The U.S. military's "don't ask, don't tell" policy has been in the news lately, largely because of an extraordinary man named Lt. Dan Choi. Choi is a graduate of the esteemed Academy at West Point. He's an Arabic translator. And he's an Iraq war veteran.
Choi is a California native, a valuable, capable soldier and leader who could continue to play a vital role for the United States in this time of war. But he can't. That's because Choi is a gay man.
His firing is a symbol of all that is wrong with the "don't ask, don't tell" policy. More than 250 service people have been discharged from the U.S. military since President Obama took office.
In the wake of Choi's firing I've heard straight people ask, "Why do they have to tell? I've never walked up to anyone and said, 'Hello, I'm heterosexual.'" This letter is intended to challenge heterosexuals to "not tell."
Don't put any photos of you and your love on your work desk. People will surely ask who the person is. Did you meet someone new or have a fun date? Keep it to yourself. Company party? Go alone. If you do bring your spouse, introduce them to co-workers as your "friend" and don't touch them. If you're asked what you did for the holidays, you can't say "we" went. People want to know who "we" is. To be safe (remember, your job is in jeopardy), just speak of yourself, as if you went alone.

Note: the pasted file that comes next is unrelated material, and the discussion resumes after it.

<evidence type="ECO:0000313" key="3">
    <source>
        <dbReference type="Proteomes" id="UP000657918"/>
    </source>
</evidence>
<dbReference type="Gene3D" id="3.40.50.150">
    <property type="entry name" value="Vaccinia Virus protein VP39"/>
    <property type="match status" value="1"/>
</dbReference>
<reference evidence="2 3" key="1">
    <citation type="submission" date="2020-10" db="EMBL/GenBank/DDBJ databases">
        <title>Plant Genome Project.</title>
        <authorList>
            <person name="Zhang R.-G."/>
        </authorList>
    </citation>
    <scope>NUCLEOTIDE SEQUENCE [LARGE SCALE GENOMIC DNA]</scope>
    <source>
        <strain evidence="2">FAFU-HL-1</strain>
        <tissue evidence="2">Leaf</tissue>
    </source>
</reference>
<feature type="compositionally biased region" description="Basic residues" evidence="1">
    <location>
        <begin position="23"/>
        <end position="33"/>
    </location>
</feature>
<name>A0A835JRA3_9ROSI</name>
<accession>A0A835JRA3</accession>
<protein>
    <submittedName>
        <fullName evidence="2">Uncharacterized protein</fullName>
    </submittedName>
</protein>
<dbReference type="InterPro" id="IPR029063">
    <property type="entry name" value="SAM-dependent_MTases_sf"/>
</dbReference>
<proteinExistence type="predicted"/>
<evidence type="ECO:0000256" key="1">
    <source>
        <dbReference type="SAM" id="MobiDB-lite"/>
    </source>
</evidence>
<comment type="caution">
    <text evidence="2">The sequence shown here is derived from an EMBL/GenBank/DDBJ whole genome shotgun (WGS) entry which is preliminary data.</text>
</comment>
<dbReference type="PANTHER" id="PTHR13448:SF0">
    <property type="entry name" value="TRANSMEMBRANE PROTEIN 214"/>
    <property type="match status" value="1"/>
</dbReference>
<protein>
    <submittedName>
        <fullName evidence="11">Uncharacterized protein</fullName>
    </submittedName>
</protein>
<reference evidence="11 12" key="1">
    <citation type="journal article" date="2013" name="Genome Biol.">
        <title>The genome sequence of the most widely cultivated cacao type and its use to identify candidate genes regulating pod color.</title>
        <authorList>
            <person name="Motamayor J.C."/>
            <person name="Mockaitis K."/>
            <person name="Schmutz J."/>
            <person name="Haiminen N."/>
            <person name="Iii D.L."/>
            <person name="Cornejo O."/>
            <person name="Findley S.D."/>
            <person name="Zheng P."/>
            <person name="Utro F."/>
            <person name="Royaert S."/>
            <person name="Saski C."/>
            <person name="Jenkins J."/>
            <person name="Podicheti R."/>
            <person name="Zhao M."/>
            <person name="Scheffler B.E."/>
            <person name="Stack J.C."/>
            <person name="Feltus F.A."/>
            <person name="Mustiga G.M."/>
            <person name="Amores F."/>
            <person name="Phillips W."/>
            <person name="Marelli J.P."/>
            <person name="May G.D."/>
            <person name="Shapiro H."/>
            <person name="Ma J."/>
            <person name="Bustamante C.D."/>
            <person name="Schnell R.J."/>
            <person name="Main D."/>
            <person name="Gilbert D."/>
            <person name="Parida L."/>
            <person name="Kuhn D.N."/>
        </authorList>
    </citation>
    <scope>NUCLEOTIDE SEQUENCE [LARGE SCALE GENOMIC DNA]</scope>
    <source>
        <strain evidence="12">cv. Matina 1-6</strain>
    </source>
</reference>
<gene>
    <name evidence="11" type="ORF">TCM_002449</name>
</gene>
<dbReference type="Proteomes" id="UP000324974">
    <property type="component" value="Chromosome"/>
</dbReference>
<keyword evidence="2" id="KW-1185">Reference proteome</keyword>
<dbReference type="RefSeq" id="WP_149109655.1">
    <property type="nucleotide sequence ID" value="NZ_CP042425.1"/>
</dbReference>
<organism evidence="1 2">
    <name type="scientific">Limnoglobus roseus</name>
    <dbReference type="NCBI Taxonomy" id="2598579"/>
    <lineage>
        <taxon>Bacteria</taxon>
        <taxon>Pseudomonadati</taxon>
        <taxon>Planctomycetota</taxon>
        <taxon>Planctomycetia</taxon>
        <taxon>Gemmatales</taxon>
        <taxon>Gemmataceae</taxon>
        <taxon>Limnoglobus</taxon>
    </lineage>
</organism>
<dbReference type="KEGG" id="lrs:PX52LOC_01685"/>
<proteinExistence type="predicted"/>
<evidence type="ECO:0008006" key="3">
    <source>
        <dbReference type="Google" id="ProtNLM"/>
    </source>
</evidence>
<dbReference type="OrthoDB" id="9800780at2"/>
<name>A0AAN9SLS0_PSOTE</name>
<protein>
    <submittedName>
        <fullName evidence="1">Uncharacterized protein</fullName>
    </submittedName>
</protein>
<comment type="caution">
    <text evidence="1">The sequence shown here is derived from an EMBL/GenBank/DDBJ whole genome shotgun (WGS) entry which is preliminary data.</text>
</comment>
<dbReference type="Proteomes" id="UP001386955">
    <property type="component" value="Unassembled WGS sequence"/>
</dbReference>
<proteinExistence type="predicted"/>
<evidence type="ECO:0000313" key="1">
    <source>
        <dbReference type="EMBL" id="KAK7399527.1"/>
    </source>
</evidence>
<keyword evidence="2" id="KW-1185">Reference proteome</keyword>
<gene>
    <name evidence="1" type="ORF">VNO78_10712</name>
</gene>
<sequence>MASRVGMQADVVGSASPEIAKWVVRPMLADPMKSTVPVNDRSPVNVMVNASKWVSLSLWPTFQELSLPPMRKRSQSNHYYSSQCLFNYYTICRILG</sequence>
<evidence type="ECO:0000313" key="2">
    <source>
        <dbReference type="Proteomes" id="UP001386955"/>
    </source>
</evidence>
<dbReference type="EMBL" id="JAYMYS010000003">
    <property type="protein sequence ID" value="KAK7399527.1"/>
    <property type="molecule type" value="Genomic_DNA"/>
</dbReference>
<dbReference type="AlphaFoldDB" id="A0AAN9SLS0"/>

In fact, never use "we" when you tell any stories. People are already suspicious of you because you never talk about your life - because you can't.
Luckily, we live in a progressive and accepting community, but we all know people who need to be enlightened. The next time you're confronted by someone who doesn't understand how damaging and insulting "don't ask, don't tell" is to our gay and lesbian service members, please ask and tell.
Diane Morazán, Four Corners
Gay and Lesbian Alliance
for Diversity, Durango